Tuesday, November 19, 2013

The Last Word

From Pastor Randy's Sermon:

Jesus' words pointed to a future that he knew would be rough for his disciples. He wanted his disciples to be prepared, but also to know that their allegiance and faith in what he was doing would be the final marker to all events that would and could occur.  This can also be the message for us today as well.  Jesus doesn't sugarcoat what lies ahead, but he gives meaning to it.  All of us in our journeys, in one way or another, to one degree or another, will feel persecuted, will feel cheated, will feel great despair, and though our faith does not promise that these things can be avoided, it does tell us that in the end our future is guaranteed.  The last word of God to us and to the world, will be a good word.  A time when all questions are answered, a time of hope and joy that we perhaps cannot even begin to imagine.

From Pamela:  

Do you know anybody who seems to always want the last word in a conversation (or argument)?  You know, the person who comes up with just one more comment or question or gripe?  Or the one who can't leave the space just blank -- 

I can remember how one of my family members would often stomp from the room if he didn't get his way.  We would begin to breathe more freely, and then we would hear him come out of his bedroom, back into the living room with an angry:  "Oh, and just one more thing ...."(and the negativity would begin all over again).  

I must confess, it got to the point where we would laughingly wager on how many minutes would pass between stomp out and re-entry.  

The last say is the speakers effort to control the situation and have lasting impact.   

Jesus proclaimed to the people of his day and to us today that God will have the last say, and that say is a resounding "YES!" to life....  

When disappointment, suffering and loss of any kind seem to close the door of possibilities we are called to stay alert, watching and waiting -- and proclaiming to one another boldly the YES which is God's last word to us.  

Tuesday, November 5, 2013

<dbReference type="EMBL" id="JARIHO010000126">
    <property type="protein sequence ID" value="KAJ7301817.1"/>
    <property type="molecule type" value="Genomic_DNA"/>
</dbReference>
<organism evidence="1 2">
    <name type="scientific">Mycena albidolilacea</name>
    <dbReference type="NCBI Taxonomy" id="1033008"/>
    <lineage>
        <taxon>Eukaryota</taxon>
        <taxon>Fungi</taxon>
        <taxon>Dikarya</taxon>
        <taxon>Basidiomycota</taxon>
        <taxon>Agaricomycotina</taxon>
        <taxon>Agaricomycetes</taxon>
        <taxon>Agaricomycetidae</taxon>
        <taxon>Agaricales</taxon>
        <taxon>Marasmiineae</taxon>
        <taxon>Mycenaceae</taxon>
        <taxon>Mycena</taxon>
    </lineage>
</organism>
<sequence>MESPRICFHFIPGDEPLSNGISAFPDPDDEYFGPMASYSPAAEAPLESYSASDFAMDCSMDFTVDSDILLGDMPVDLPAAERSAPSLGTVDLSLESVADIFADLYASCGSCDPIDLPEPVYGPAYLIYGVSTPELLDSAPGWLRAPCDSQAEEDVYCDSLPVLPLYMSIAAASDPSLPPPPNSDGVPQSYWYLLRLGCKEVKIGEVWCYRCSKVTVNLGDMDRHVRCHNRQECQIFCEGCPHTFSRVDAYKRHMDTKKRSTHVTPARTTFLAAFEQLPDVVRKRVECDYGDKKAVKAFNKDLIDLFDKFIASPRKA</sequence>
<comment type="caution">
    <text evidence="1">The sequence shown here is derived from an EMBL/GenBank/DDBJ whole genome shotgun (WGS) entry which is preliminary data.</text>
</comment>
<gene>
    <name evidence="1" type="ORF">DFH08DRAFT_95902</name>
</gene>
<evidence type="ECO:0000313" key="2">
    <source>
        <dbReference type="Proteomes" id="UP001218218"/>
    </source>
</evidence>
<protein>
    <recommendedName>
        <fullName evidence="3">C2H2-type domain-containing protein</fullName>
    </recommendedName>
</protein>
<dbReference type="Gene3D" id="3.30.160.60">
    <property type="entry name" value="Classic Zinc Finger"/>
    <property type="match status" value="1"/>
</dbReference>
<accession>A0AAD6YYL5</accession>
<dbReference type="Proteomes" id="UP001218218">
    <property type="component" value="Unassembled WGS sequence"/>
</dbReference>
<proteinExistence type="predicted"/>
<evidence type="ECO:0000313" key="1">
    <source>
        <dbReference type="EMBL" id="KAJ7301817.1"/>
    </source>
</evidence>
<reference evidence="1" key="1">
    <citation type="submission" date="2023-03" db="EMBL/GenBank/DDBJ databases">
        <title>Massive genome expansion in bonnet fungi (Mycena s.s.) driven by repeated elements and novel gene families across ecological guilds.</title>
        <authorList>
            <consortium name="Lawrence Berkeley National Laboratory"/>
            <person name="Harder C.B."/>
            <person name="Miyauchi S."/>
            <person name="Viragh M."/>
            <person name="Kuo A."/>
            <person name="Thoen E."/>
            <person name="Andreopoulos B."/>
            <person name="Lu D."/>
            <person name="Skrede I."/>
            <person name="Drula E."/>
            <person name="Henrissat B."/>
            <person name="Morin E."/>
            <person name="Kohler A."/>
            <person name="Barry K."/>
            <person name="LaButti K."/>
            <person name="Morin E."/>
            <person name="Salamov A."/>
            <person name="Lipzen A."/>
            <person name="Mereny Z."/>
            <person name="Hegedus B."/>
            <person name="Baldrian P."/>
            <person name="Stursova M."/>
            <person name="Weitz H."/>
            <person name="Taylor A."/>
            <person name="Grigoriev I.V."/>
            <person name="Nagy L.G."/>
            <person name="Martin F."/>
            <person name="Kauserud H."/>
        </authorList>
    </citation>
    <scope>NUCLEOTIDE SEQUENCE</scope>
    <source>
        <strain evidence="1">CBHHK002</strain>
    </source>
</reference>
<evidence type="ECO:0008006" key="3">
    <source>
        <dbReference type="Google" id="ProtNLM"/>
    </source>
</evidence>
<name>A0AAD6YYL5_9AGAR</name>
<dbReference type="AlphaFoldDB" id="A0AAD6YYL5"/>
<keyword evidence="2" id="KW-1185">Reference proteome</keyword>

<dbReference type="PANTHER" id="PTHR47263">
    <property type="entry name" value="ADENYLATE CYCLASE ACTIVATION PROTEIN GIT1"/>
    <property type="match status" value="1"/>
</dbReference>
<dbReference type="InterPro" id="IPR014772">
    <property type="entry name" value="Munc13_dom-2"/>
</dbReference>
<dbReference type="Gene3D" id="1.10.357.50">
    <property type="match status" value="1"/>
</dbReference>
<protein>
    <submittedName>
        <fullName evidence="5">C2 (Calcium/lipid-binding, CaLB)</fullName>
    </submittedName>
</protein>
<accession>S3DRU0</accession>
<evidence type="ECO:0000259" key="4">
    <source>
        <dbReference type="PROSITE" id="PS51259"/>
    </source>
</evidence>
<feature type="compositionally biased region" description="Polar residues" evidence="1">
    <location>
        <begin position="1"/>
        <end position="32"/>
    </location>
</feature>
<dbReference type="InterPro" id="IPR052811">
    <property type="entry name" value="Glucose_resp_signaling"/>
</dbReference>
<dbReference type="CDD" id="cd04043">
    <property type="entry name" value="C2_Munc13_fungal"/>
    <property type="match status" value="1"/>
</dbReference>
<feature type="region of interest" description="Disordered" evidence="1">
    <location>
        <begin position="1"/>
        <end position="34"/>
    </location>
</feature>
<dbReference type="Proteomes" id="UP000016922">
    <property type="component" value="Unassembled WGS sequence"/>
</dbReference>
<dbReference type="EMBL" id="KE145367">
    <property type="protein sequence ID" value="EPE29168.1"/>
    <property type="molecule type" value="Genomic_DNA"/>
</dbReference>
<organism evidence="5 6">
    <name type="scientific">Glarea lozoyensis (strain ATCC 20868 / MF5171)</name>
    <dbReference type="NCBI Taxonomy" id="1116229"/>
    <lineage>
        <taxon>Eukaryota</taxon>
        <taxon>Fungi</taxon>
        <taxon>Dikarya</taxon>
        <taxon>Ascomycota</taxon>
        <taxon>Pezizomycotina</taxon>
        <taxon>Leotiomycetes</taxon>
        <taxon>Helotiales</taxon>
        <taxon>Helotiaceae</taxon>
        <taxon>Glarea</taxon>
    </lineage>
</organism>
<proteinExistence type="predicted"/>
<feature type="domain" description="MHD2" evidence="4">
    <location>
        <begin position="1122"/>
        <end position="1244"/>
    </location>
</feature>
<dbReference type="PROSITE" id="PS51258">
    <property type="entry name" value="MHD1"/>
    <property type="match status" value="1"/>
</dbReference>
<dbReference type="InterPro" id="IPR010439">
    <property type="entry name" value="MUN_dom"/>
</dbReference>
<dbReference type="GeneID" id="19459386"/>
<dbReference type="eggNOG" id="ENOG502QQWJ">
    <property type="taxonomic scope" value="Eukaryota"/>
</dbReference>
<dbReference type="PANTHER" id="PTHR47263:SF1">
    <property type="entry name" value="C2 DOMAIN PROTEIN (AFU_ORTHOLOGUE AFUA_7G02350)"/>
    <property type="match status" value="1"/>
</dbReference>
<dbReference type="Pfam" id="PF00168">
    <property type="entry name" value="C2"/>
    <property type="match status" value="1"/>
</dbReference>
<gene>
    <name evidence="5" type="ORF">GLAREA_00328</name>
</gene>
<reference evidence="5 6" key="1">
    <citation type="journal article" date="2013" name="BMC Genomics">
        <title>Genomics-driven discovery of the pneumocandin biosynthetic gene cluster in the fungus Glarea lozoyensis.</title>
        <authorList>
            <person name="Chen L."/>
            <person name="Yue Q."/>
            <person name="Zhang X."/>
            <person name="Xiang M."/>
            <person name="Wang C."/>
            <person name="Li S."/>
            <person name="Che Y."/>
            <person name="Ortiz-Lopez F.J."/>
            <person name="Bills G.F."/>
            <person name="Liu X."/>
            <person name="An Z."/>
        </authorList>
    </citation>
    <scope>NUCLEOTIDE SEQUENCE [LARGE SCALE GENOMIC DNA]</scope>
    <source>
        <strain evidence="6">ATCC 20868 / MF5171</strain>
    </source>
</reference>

Blessed are they

From Pamela:

Pastor Randy proclaimed the good news on Sunday:   Blessed are you when you mourn!  Blessed are you when you are cursed or abused.  What?
And then he proclaimed our part in setting things right by praying for our abusers or enemies or those who persecute us.  What?

From Pastor Randy's Sermon:

Today’s text really gets at the core of some of the more difficult things of life, some of the things that we may agree or desire mentally, but yet are much more difficult to live out.  How do we do good to those who hate us – as Jesus advises us to too?  How are we loving our enemies?  How many of us when we have been struck, hurt or injured, have simply offered up our other cheek?  How many of us, as Jesus literally requests, give to everyone who begs from you? How do we make sense of this?  These are the very words that come out of Jesus’ mouth, how do we deal with them – ignore them, skip over them, soften them, or even sidetrack them?  Do we catch a glimpse of why people of Jesus’ time reacted harshly to what Jesus was saying, so much so that the religious among them, plotted to kill him?

From Pamela:  

I don't know, Pastor.... can it be true, as you said, that praying for our enemies gives us strength?  Praying in our weakness moves us to see how we have been blessed?  
Oh, that is right.... praying constantly, fervently, and trying to discover God praying with us doesn't change the situation or take away the pain we have suffered or caused.  Praying brings us closer to God, the source of all blessing.  Even when I hurt, or am ashamed, or enraged, praying brings me into the heart of God -- where all is "blessed."  
That's the good news!